Maya didn’t care; her parents were OK with it. Mine weren’t.

Dad almost had a fit when I first brought Maya to our place for afternoon tea. He stormed out, gnashing his teeth. Tata, who was so much gentler, ran after him. That night, after Maya had gone home, I tried to talk about it with them.

‘Dad, it’s no different from when you met Tata—G’pa didn’t like that, either. But you showed him—you’re married now and everything!’

But that didn’t help. Dad didn’t much like talking about his father.

‘The Church forbids it, I tell you! The Imperatrix Sacra will never, ever forgive you!’ he said.

As I sobbed into my pillow, Tata stroked my hair.

‘Why is Dad so angry?’ I asked.

‘That girl has corrupted her flesh into the likeness of a man-made object,’ said Tata.

‘But Tata, I love her.’

‘I know you think you love her. And I’m sure she’s a very nice girl, underneath all the tech. But her very soul is corrupted, my honey. Your daddy’s right to be upset.’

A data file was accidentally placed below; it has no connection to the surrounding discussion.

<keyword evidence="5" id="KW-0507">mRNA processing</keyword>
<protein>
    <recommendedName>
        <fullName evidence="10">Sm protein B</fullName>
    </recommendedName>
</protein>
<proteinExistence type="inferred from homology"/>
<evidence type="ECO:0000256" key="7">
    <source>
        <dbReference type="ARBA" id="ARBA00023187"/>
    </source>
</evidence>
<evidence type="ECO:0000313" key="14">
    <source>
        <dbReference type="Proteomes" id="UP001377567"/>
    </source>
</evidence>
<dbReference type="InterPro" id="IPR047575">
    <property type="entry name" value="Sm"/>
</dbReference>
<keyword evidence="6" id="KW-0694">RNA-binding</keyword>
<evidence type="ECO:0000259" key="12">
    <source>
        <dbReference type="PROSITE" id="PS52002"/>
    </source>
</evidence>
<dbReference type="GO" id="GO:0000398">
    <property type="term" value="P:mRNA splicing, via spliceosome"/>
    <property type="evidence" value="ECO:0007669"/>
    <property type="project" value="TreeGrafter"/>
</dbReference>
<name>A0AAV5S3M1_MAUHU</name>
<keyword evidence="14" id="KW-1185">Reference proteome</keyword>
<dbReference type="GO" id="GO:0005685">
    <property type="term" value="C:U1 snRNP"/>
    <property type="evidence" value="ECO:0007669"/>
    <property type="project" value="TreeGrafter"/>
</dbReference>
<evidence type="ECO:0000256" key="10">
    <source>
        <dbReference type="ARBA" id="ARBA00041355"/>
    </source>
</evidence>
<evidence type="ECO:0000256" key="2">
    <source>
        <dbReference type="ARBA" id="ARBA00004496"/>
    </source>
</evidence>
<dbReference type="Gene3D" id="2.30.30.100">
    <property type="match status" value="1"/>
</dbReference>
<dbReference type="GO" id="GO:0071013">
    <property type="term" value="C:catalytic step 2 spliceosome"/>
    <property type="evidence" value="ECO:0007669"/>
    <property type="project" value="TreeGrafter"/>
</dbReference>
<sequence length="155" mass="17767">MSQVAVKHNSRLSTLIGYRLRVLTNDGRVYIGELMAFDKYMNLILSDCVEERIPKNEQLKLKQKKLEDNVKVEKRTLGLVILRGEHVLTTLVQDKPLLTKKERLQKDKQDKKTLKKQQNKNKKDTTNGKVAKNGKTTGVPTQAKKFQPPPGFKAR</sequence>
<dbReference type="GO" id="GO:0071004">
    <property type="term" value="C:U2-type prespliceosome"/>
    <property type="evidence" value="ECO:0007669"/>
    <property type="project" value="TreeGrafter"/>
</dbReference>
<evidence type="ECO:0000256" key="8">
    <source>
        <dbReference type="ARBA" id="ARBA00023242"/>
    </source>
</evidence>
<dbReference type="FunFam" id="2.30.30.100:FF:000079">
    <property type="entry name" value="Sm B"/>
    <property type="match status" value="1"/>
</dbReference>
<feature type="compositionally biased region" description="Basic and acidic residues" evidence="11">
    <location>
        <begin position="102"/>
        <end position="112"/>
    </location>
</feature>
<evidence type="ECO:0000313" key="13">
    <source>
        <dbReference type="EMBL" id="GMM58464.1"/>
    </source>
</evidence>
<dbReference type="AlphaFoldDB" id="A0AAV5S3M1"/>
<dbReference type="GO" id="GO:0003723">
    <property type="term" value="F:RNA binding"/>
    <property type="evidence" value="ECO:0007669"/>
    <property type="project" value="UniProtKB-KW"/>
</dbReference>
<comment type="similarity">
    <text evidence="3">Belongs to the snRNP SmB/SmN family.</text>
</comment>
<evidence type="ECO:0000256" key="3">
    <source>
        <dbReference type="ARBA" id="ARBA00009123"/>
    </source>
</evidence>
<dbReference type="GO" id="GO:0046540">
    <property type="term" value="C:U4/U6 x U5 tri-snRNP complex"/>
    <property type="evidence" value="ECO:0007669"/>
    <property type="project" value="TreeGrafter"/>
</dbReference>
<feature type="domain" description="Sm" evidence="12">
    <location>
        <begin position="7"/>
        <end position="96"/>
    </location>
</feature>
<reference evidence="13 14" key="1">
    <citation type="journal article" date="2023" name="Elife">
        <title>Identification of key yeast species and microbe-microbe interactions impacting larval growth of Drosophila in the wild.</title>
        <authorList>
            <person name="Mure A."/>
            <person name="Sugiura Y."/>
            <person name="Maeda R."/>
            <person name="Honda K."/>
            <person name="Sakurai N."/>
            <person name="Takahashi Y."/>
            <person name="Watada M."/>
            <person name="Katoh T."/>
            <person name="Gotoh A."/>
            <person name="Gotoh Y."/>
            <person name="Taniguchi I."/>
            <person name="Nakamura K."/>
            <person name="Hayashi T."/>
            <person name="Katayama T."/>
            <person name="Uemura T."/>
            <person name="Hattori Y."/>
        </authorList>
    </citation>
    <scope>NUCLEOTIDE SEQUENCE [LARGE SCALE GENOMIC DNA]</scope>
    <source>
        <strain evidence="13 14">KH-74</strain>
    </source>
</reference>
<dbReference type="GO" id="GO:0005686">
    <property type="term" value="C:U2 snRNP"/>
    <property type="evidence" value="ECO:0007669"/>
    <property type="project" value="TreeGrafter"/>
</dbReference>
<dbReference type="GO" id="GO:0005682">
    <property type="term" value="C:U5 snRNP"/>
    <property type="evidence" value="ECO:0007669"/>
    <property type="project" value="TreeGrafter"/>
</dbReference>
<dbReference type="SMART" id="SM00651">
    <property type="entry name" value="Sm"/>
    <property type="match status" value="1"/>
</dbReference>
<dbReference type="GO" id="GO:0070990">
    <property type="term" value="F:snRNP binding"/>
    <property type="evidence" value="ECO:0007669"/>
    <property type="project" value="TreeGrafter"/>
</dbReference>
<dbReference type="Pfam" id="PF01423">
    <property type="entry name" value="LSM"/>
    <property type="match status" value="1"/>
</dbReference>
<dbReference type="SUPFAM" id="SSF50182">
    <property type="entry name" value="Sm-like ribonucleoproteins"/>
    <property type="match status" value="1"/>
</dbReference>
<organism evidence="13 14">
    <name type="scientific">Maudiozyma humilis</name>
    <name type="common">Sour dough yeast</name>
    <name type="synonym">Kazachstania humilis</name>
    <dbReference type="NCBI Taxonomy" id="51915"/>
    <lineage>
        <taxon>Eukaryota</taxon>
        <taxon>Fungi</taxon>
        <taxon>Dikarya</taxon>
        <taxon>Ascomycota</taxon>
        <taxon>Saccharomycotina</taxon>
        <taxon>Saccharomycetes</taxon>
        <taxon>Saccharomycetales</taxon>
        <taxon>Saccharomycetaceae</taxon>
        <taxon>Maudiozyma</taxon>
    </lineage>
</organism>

‘But… I don’t see how someone like Maya—’

‘It’s complicated. You’ll understand when you’re older. Anyway, there’s still plenty of time for love. You’re barely seventeen after all. Don’t be so quick to decide. After all, this could just be a phase. A lot of kids go through a curious stage. You’ll grow out of this someday, you’ll see.’

But I didn’t. I couldn’t.

I wanted to be what my parents wanted me to be. It would have saved me a lot of mobbing on the cybernet. Great G’ma would just tut and tell me not to worry about ‘trolls,’ whatever that meant. But it’s hard not to worry when shimmering holographic avatars mob you as soon as you log into school.

‘Hey, lover-borg,’ they’d hoot as my avatar entered the library-space. Sometimes they’d scrawl the words ‘sparker slut’ on Maya’s Socialspace Wall when the administrative mainframe wasn’t looking. No-one was ever as brave as Maya.

To this day, I still don’t understand why they were so afraid of us: for some people like Dad and Tata, it was a religious thing. That, I could get, sort of. But the other kids? Maybe they were just repeating what their parents told them. Maybe they were just weirded out because a bionsexual connects to the conscience and not to the body. I dunno, I got my contracep on my eleventh birthday like everybody else: Dad and Tata said to go nuts. And I could have, I suppose. But I just sort of… forgot.